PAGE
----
I’m actually writing this post from on the road. Right after my exams finished and I swallowed my last bit of exceptional French food at our goodbye lunch, I was rubbing my eyes on a bus to Amsterdam, and having been moving around with a friend from home (including a foray back to Paris) since. We’re in Florence, Italy, now, with plans to see David tomorrow. And even though I won’t walk through Notre Dame or the Louvre again, it still feels as though I’ve suspended my final goodbye, thrust it away to those last few hours in Paris before I board the plane home, just enough time for me to remember all that I’m about to lose, at least for a time.
I said my goodbyes to my friends, which was definitely one of the hardest parts. This is actually my second time studying abroad, but the last time everyone went to my school so I knew I’d see them again. My friends this semester came from all over the country, from schools and places I’m unlikely to happen across, and it’s strange to have spent so long together and then to realize I may never see them again. And of course, the worry that your friendship will still hold up without the backdrop of the city and the adventure, that it transcends the experience. In the same way, however, these people are my connection to the experience that I don’t ever want to forget. For my French friends, the goodbye feels much more permanent, as although I’d love to find myself on a plane across the Atlantic again, it won’t be for several years.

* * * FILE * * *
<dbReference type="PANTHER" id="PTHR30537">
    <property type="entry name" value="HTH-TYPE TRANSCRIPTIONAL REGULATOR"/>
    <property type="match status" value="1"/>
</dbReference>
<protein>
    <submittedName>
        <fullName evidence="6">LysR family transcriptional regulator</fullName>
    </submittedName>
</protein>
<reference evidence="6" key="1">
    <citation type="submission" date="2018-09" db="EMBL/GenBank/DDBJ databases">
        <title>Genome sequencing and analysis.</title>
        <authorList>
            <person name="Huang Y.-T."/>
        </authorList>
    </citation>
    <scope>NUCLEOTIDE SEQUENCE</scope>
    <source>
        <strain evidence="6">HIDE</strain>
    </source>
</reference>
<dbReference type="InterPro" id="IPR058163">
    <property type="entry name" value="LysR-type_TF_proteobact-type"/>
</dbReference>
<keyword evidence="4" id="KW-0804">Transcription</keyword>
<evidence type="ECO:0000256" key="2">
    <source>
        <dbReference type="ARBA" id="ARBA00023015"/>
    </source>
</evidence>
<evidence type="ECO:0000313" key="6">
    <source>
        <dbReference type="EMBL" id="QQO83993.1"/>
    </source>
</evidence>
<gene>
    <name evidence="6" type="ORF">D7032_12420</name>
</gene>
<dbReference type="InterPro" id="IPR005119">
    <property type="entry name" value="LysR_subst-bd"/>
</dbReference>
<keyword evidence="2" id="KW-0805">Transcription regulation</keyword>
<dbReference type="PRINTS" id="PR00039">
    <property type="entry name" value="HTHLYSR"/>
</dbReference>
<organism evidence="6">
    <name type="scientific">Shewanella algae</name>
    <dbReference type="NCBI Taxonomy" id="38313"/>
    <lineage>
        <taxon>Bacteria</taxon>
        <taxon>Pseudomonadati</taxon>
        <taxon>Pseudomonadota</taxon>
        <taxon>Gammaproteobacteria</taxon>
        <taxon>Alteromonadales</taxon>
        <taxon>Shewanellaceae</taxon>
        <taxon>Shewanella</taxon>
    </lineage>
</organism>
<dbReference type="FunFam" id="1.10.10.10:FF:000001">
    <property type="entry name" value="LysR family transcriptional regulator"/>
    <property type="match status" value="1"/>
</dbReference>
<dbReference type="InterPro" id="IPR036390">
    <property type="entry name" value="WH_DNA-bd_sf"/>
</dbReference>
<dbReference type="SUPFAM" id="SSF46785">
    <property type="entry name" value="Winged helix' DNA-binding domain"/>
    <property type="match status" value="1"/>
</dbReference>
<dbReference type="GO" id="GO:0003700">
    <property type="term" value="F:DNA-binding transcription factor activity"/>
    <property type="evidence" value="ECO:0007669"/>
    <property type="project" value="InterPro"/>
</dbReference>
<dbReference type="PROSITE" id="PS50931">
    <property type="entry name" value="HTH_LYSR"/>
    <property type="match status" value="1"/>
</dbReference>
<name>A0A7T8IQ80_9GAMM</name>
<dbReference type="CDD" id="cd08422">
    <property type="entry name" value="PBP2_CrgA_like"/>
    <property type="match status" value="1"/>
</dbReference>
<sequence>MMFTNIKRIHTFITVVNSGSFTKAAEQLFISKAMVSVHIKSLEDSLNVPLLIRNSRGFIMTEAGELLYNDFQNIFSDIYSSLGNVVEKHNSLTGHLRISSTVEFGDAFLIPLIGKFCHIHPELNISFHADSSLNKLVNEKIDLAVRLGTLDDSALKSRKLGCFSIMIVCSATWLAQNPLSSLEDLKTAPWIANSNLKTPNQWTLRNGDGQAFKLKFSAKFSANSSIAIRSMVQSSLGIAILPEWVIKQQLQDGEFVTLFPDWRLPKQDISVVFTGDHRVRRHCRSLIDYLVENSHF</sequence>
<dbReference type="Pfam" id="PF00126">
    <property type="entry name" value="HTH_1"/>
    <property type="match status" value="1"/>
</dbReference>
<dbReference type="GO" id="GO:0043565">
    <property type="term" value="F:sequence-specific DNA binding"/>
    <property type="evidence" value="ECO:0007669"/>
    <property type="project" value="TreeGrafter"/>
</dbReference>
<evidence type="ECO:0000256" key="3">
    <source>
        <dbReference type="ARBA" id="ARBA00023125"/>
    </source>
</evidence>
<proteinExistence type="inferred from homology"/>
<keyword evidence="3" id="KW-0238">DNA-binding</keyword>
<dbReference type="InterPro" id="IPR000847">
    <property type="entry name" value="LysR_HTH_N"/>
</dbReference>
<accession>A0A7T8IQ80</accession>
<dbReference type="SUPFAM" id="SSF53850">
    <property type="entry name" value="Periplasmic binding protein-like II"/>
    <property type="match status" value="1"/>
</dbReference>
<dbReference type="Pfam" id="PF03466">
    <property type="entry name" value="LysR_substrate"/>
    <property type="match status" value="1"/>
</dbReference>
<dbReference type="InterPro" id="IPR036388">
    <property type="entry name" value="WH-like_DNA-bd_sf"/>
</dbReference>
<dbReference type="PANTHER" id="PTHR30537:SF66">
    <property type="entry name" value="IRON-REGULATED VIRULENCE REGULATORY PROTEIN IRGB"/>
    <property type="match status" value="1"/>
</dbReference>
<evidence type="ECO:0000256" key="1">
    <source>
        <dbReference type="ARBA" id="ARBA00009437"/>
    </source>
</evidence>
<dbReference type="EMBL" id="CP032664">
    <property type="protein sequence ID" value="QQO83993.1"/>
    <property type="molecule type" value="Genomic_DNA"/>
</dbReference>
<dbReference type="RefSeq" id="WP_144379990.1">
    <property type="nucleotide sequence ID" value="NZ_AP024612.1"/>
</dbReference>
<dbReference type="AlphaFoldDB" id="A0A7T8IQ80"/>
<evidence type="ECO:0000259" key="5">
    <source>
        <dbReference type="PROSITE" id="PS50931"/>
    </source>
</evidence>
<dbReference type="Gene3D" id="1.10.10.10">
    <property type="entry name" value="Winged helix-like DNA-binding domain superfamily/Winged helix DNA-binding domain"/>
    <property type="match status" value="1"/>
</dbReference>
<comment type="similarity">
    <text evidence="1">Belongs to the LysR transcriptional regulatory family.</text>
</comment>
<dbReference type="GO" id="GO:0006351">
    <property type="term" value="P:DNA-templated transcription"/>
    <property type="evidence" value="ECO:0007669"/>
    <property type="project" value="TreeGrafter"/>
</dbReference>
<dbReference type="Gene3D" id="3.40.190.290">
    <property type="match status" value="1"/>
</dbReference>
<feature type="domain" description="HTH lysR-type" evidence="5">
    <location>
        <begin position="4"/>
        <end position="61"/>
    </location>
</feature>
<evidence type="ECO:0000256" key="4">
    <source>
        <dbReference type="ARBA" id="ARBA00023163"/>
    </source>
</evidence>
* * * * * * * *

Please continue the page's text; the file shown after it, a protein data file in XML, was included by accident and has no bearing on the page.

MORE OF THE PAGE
I said goodbye to my host mother and the little piece of Paris I carved out to be my home. I walked by the Eiffel Tower, which I used to run around, I bought a last almond croissant from my usual baker, and I slowly extricated myself from my room. Now that I’m in a state of movement, I miss the stability of it, and even the metro rides and often dirty streets.
You get the strangest urges from the most unassuming of events when you’re abroad. I flicked on the light switch in a bathroom today and was overcome with sadness and the fear that I would never get to live abroad again, along with the determination to find a way to do it. Even though I’ve started my goodbyes, I’m not ready to go quite yet.
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<p><span style="color: rgb(29, 29, 29); font-family: Arial, Verdana, sans-serif; font-size: 12px; line-height: normal; background-color: rgb(237, 237, 237);">Helena Archer is a sophomore at the University of North Carolina studying public health, international studies, and creative writing. She loves all three, and is thrilled to be able to develop her interests abroad. During her semester in Paris, she hopes to engage and immerse herself in French and Parisian culture, and also to examine immigrant and francophone presence and relations. Helena loves hearing and telling stories, and can't wait to discover more of them in Paris.</span></p>